I picked him because he understood what I really wanted was a seahorse. Or rather, there were certain seahorse qualities I wanted him to share. I wouldn’t be cleaning his dishes after breakfast and dinner and he respected that about me. We were your typical bohemian couple. He thought I was mad, but in an artistic way; I thought he was horny all the time, but in an artistic way. If we are ever to have children, I said, you must adopt the qualities of a seahorse or else it simply won’t work for me. He nodded his head, ran his fingers through my hair. I understand, he said.
And then he did the one thing he said he wouldn’t do. He got me pregnant. I found myself 25 years old, married and pregnant, barefoot in front of the kitchen sink, hair up in curlers, swearing the life I swore I’d never live. That happens to every girl, my mother said. Every girl, deep down, wants a family. Male seahorses, after they lay their eggs, swim away, never to be seen again. It was the least he could have done.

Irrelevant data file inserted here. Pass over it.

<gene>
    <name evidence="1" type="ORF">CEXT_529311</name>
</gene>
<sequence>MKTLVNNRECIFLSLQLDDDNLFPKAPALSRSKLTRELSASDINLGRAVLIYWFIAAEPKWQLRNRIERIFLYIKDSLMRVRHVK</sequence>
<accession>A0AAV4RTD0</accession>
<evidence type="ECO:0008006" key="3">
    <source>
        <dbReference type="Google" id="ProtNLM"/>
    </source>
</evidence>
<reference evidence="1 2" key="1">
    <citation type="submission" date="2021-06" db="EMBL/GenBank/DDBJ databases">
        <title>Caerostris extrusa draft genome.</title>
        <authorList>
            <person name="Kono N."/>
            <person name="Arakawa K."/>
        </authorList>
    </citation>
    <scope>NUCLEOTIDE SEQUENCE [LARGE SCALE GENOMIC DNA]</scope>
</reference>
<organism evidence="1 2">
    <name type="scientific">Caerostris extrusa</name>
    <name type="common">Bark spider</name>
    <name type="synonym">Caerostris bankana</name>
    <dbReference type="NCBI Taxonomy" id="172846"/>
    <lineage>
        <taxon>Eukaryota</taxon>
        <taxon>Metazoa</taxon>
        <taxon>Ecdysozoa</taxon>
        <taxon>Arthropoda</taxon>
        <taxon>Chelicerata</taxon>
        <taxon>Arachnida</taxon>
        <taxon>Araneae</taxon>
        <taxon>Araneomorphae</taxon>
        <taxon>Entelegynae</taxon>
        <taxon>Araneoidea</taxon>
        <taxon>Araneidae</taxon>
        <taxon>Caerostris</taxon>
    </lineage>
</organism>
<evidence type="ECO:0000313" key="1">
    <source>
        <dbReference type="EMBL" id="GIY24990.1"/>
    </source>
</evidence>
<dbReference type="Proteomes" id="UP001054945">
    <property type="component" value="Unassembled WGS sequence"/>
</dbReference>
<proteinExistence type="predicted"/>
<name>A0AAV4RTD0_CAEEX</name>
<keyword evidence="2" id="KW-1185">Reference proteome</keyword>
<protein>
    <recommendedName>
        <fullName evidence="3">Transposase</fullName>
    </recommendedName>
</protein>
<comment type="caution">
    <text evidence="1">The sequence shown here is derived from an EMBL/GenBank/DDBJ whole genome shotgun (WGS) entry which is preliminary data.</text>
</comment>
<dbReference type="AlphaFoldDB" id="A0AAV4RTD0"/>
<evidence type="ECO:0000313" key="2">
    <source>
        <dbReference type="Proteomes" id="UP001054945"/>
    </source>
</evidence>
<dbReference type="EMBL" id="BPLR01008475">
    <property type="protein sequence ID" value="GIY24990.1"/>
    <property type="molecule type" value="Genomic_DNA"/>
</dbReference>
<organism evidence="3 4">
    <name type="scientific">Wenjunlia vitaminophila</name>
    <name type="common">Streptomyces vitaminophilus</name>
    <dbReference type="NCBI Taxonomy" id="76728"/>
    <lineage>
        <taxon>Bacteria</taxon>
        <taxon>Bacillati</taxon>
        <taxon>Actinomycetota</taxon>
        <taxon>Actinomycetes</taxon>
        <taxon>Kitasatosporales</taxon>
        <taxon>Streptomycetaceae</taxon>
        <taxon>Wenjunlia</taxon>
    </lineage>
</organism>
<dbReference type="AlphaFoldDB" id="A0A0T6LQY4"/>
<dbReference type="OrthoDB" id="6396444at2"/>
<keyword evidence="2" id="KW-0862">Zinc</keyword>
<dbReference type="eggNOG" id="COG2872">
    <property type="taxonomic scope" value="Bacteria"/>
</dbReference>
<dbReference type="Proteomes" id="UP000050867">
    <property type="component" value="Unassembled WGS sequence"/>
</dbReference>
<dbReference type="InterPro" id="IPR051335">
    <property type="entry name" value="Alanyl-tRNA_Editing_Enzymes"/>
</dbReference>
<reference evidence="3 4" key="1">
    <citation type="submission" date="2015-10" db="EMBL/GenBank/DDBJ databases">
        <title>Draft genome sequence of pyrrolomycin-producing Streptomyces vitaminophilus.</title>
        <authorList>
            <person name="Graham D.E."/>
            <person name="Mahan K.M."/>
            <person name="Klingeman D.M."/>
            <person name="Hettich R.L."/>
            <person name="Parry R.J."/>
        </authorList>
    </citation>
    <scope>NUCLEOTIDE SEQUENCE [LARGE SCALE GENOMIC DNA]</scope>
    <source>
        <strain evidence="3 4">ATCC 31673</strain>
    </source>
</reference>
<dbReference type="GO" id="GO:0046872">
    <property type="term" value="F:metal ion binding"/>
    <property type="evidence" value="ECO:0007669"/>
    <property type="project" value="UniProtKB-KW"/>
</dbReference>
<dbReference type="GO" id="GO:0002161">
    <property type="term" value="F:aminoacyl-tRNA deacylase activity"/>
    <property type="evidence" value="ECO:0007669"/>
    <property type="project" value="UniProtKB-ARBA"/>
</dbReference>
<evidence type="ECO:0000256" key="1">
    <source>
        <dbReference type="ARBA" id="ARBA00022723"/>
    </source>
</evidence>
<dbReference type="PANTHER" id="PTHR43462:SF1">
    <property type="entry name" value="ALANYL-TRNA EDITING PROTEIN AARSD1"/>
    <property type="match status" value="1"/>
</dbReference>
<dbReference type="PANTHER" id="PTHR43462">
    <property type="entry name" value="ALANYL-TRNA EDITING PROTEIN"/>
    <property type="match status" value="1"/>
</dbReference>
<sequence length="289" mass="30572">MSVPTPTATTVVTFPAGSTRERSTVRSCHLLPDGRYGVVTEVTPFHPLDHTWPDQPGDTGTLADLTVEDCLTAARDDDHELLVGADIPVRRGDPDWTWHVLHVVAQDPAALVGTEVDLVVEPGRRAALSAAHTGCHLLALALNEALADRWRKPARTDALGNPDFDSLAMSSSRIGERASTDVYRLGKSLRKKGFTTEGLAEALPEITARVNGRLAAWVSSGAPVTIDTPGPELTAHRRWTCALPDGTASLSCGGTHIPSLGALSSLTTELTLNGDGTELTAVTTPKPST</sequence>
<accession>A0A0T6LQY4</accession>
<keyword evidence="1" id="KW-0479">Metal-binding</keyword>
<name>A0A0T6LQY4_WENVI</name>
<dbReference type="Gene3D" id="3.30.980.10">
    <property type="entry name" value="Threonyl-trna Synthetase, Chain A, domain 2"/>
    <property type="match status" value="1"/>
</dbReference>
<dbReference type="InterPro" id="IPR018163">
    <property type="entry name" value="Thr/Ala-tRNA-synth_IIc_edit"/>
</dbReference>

Instead, he stuck around—thirty-two years to be exact—until I found him this morning, face down in his cereal bowl.
Dragging his body to the ocean wouldn’t be so difficult if he hadn’t packed on the pounds in his later years. He’d probably still be alive if it weren’t for a lifetime of donut holes now sitting in his gut, wobbling back and forth as I slide him belly up through the sand. We swim out together, my arm wrapped around his cold, stiff body. Just as the sun dips below the horizon and we’re almost past the point of no return, I kiss him goodbye. I swim back on my own. Now he’s where he was always meant to be, back where he belongs.